The investment panel included Mark Couchman, Silverado Premium Properties and Silverado Winegrowers, who said, “The wine market in the United States is healthy” and “there’s continued demand for higher priced wines.”

“The San Joaquin Valley is in a great position,” Couchman said, “and not just for wine grapes. But don’t forget, you’re in a global market.”

Other bits of advice and activities at the forum included these:

“Keep it simple” was the message of at least two of the speakers, Francesca Schuler, head of marketing for retailer Beverages and More, and Claudia Schubert, president of Diageo Chateau and Estate Wines.

Wine competition stiff

Schuler said the wine category continues to grow by 2 percent to 3 percent a year, but competition among retailers is stiff, meaning customers have a lot of options and that brings pricing pressures.

Schuler and Schubert both said those who market wine sometimes simply complicate matters with the descriptions they use and may narrow their aims too much as they reach out to consumers.

Sometimes, Schuler said, the appeal of a particular wine may have to do with the appearance of its label, and it helps “if regions have a story. It’s best to be customer centric, not wine centric,” she said.

Schubert said shoppers often “look for wine as a beverage and don’t want to be burdened by details.

She said her company, Diageo, specializes in heritage wines and lifestyle wines “with approachable packaging and wine styles.” Her company’s wineries include Acacia, Beaulieu, Provenance, Rosenblum, Blossom Hill and Chalone.

Seven of 10 of the fastest growing wines are in the $7 to $10 segment, Schubert said, and three of the 10 are in the $10 to $15 segment. With one million Americans turning 21 every year, she believes prospects are good for growth in wine consumption. “Grocery data shows consumers are willing to spend,” Schubert said.

Among growing categories are blends and wines such as Muscat with “fruit forward” qualities.

But, she adds, the core varietals — Chardonnay, Cabernet Sauvignon and Merlot — “won’t go away.”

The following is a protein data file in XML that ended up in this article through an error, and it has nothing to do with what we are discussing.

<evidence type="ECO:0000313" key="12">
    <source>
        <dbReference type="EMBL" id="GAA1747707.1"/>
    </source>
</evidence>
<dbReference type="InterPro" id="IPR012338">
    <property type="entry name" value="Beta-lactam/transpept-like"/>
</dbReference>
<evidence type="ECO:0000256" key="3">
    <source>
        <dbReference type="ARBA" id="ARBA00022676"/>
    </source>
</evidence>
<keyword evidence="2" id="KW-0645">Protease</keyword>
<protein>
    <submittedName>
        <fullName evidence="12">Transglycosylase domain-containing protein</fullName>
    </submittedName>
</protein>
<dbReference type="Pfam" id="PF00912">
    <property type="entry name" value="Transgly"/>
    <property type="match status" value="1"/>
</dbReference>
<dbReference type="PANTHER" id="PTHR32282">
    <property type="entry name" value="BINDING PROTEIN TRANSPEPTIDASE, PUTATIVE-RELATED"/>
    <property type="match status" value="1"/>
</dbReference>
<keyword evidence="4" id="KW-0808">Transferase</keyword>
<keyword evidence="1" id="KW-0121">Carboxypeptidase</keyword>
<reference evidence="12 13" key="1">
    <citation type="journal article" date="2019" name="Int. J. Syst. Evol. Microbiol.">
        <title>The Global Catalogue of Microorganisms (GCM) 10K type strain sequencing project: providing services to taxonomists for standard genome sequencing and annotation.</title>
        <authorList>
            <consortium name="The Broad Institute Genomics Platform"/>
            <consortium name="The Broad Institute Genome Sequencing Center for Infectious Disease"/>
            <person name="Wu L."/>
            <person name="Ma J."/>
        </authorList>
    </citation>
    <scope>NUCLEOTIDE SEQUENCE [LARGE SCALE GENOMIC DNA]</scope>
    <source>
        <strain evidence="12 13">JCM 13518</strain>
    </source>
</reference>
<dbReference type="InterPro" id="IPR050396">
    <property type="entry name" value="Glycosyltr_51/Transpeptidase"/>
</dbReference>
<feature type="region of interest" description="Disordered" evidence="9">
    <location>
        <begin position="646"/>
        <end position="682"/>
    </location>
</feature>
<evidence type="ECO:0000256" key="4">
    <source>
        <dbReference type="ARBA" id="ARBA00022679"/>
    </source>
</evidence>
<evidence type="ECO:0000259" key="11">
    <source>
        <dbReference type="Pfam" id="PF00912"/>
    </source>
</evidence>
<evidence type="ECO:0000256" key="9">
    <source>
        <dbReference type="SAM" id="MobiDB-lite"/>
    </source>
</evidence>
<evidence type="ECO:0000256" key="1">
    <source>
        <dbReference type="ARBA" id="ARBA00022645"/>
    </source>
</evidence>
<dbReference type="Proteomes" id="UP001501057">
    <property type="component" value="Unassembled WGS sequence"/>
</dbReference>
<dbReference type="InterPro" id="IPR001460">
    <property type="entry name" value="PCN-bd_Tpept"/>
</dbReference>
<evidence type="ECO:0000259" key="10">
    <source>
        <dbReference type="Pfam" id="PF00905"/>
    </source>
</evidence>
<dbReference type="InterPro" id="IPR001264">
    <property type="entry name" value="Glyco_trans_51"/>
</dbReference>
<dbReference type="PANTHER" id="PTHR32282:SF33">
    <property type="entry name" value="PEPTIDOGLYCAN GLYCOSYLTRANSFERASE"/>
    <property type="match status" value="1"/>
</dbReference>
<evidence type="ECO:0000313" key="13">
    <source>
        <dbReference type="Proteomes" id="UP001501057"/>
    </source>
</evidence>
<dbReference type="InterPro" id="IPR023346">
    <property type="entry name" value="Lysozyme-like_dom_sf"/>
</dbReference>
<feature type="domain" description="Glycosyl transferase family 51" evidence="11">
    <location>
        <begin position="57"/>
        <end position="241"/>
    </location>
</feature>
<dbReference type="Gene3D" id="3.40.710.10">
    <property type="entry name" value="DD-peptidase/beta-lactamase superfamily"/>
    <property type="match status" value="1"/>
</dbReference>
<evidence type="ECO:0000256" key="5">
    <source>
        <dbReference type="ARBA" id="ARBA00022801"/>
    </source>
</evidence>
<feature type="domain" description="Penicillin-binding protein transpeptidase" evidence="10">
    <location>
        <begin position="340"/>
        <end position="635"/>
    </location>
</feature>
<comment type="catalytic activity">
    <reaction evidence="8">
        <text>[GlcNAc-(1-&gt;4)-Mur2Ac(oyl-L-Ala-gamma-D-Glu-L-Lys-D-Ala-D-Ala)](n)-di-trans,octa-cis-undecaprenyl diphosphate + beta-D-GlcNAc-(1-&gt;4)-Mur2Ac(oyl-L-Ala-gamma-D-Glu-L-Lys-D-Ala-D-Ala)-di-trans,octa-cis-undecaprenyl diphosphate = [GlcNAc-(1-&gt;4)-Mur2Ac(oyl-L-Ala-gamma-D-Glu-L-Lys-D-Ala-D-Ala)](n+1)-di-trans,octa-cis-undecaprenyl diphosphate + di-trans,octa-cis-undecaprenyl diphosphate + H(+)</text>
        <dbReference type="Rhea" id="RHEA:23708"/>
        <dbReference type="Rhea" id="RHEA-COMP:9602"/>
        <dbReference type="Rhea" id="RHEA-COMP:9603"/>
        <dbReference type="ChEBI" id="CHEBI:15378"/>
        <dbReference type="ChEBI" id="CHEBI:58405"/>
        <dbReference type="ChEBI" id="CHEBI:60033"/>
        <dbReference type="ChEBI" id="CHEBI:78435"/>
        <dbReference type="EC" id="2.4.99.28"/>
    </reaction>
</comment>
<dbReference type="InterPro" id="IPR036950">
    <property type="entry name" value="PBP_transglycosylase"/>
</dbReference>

Social networking can be used to market wines, to build communities and to address various industry issues, said Adam Rosenberg with Edelman Public Relations in San Francisco.

“Your knowledge is your story,” Rosenberg said, referring to online services such as Yelp and TripAdvisor as ways to drive interest.

Rosenberg said shoppers are 71 percent more likely to make purchases when referred by social media. He said 94 percent of wineries are on Facebook and 73 percent are on Twitter.

By allocating just 30 minutes a week, Rosenberg said, an enterprise can create and maintain a Facebook page, set up online deals, set up paid media advertising and set up accounts on Yelp, Foursquare and TripAdvisor.

Brad Goehring, chair of the state government affairs committee for the California Association of Winegrape Growers, said a Democrat super majority in the California Legislature could pose challenging times for agriculture. He said the state’s governor, who has “vetoed some harmful stuff,” could be “a backstop to union steam rollers.”

Goehring cited Gov. Brown’s actions against a boost in overtime wages, minimum wage adjustments and heat illness legislation. He said those same issues could resurface. The association has put in place a framework to address a problem of growers not getting paid when wineries are in default.

He said the continued need for laborers, in addition to a sense that “Republicans have alienated Latino voters” could set the stage for immigration reform.

The San Joaquin Valley Winegrowers Association presented three lifetime achievement awards, one given posthumously to L. Peter Christensen, statewide viticulture raisin and wine grape specialist on the Department of Viticulture and Enology with UC Davis.

Others honored were Ron Metzler of Fresno, an innovator in wine grape production who has served for decades on various agricultural boards, and Gary Wilson, a third-generation Kern County farmer, an innovator in machine pruning of grapes and brush chipping who also produces almonds, row crops and vegetables.

Bill Peacock, formerly a UC farm advisor for Tulare County, said of the late Mr. Christensen: “His science was spectacular.”